Our findings also indicated that personal distress empathy accounted for significant variance in school counselors' self-reported multicultural counseling knowledge. In particular, higher personal distress scores were related to lower levels of self-perceived multicultural counseling knowledge. The Personal Distress subscale of the IRI assesses respondents' feelings of anxiety and discomfort in response to marked distress in others. Although empathy is noted to be a particularly useful skill among counseling professionals, it appears that experiencing empathy to the point of being overly sympathetic in relation to others' distress may be somewhat detrimental in the context of counseling relationships. Thus, it is possible that school counselors who become unduly anxious or unsettled when empathizing with the difficulties of culturally diverse students may be somewhat less proficient in counseling situations because their anxiety may impede them from effectively applying their multicultural counseling knowledge. This result highlights the importance of school counselors identifying ways to appropriately empathize with the concerns of culturally diverse students so as not to experience extreme levels of discomfort or distress in attempting to understand their concerns. For example, portraying understanding and support about certain cultural issues may be helpful to school counselors in building effective working alliances with students of color. However, it may be counterproductive for these counselors to become so emotionally involved in this regard that their multicultural counseling effectiveness is diminished.

In our study, prior multicultural counseling education was not found to be significantly predictive of school counselors' self-reported multicultural counseling awareness. One possible reason for this finding may relate to the content usually covered in many academic multicultural counseling courses. For example, the MCKAS Awareness subscale measures subtle Eurocentric worldview bias in counseling, whereas academic multicultural counseling courses tend to focus primarily on augmenting students' didactic knowledge about cultural issues as opposed to emphasizing their own cultural self-awareness (Constantine, Juby, & Liang, 2001; Goodwin, 1997). Furthermore, emotional intelligence was not significantly related to school counselors' self-perceived multicultural counseling awareness. Based on the mean emotional intelligence score of the school counselors in our study, however, it is evident that these participants largely believed that they possessed a high level of emotional intelligence. Taken together, these latter results are interesting because they may suggest that school counselors with higher levels of emotional intelligence may not always be aware of salient cultural issues in counseling relationships. That is, it is feasible to consider that some school counselors with high levels of emotional intelligence may not possess adequate self-awareness or awareness of others with regard to cultural issues.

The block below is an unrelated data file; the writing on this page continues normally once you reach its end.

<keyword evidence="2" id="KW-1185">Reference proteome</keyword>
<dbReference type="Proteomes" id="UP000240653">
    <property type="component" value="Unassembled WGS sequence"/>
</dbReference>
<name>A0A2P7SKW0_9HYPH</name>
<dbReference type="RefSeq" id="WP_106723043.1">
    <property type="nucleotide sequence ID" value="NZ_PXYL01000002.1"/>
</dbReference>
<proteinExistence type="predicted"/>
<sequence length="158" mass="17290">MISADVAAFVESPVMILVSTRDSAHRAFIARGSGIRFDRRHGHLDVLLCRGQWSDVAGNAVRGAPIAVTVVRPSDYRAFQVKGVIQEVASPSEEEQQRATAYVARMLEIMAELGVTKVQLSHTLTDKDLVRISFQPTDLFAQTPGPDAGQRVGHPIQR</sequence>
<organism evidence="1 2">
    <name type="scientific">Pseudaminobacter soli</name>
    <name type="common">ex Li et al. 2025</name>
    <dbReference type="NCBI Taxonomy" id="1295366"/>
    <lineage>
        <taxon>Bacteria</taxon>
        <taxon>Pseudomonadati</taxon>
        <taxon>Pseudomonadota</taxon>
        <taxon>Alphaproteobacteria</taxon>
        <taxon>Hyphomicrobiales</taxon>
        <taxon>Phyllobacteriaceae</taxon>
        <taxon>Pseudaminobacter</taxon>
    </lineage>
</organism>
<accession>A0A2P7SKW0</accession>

The four empathy variables were also not significantly predictive of school counselors' self-perceived multicultural counseling awareness in our study. A possible implication of these findings is that school counselors may wish to identify ways to increase their multicultural counseling awareness so that they may understand better how their own and others' cultural group memberships could affect counseling relationships. For example, didactic and experiential activities that encourage school counselors to explore and process how their own cultural identities interface with the cultural identities of their students could help these counselors to develop awareness of issues that may influence cross-cultural interactions. Such exercises could represent aspects of a multicultural counseling course in school counselor training programs, or they may be offered through specialized continuing education workshops or programs.

Implications for School Counseling Programs

The current results have vital implications for the development, implementation, and evaluation of effective school counseling programs. Such programs should be responsive to the cultural diversity of the schools and communities in which they exist. Personal and social competencies that specifically address school counselors' recognition and respect for (a) individual differences, (b) ethnic and cultural diversity, and (c) various family configurations are imbedded within the nine standards of the National Standards for School Counseling Programs (Campbell & Dahir, 2000). Therefore, to the extent that emotional intelligence and certain aspects of empathy relate to self-perceived multicultural knowledge in school counselors, the development of these competencies may have an impact on the ability of comprehensive school counseling programs to be culturally appropriate and sensitive.